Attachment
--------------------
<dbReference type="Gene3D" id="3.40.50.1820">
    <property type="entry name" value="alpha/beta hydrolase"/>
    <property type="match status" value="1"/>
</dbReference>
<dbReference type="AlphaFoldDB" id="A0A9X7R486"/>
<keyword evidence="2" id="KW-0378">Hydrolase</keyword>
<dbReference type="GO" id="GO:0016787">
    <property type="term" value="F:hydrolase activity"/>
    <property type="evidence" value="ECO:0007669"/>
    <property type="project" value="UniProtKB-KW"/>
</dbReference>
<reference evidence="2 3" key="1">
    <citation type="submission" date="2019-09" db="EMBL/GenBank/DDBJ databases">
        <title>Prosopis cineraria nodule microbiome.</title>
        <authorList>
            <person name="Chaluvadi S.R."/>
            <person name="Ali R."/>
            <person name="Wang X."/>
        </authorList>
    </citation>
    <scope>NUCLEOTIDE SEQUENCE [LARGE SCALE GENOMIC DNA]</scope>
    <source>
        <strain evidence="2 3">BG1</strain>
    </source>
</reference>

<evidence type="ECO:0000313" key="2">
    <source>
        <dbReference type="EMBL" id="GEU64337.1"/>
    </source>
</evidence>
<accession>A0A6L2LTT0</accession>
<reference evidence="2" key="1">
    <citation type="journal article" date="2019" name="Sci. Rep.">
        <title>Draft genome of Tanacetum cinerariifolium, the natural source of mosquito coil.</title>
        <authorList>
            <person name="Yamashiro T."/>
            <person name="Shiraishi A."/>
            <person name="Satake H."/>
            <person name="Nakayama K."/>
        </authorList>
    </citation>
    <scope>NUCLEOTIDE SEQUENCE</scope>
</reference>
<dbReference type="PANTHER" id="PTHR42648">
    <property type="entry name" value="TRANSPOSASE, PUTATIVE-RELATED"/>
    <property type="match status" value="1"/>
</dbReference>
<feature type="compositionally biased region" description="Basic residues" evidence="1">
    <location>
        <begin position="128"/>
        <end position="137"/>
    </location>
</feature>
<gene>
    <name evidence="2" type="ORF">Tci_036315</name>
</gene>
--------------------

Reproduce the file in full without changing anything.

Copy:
<dbReference type="Gene3D" id="3.40.50.1820">
    <property type="entry name" value="alpha/beta hydrolase"/>
    <property type="match status" value="1"/>
</dbReference>
<dbReference type="AlphaFoldDB" id="A0A9X7R486"/>
<keyword evidence="2" id="KW-0378">Hydrolase</keyword>
<dbReference type="GO" id="GO:0016787">
    <property type="term" value="F:hydrolase activity"/>
    <property type="evidence" value="ECO:0007669"/>
    <property type="project" value="UniProtKB-KW"/>
</dbReference>
<reference evidence="2 3" key="1">
    <citation type="submission" date="2019-09" db="EMBL/GenBank/DDBJ databases">
        <title>Prosopis cineraria nodule microbiome.</title>
        <authorList>
            <person name="Chaluvadi S.R."/>
            <person name="Ali R."/>
            <person name="Wang X."/>
        </authorList>
    </citation>
    <scope>NUCLEOTIDE SEQUENCE [LARGE SCALE GENOMIC DNA]</scope>
    <source>
        <strain evidence="2 3">BG1</strain>
    </source>
</reference>

<evidence type="ECO:0000313" key="2">
    <source>
        <dbReference type="EMBL" id="GEU64337.1"/>
    </source>
</evidence>
<accession>A0A6L2LTT0</accession>
<reference evidence="2" key="1">
    <citation type="journal article" date="2019" name="Sci. Rep.">
        <title>Draft genome of Tanacetum cinerariifolium, the natural source of mosquito coil.</title>
        <authorList>
            <person name="Yamashiro T."/>
            <person name="Shiraishi A."/>
            <person name="Satake H."/>
            <person name="Nakayama K."/>
        </authorList>
    </citation>
    <scope>NUCLEOTIDE SEQUENCE</scope>
</reference>
<dbReference type="PANTHER" id="PTHR42648">
    <property type="entry name" value="TRANSPOSASE, PUTATIVE-RELATED"/>
    <property type="match status" value="1"/>
</dbReference>
<feature type="compositionally biased region" description="Basic residues" evidence="1">
    <location>
        <begin position="128"/>
        <end position="137"/>
    </location>
</feature>
<gene>
    <name evidence="2" type="ORF">Tci_036315</name>
</gene>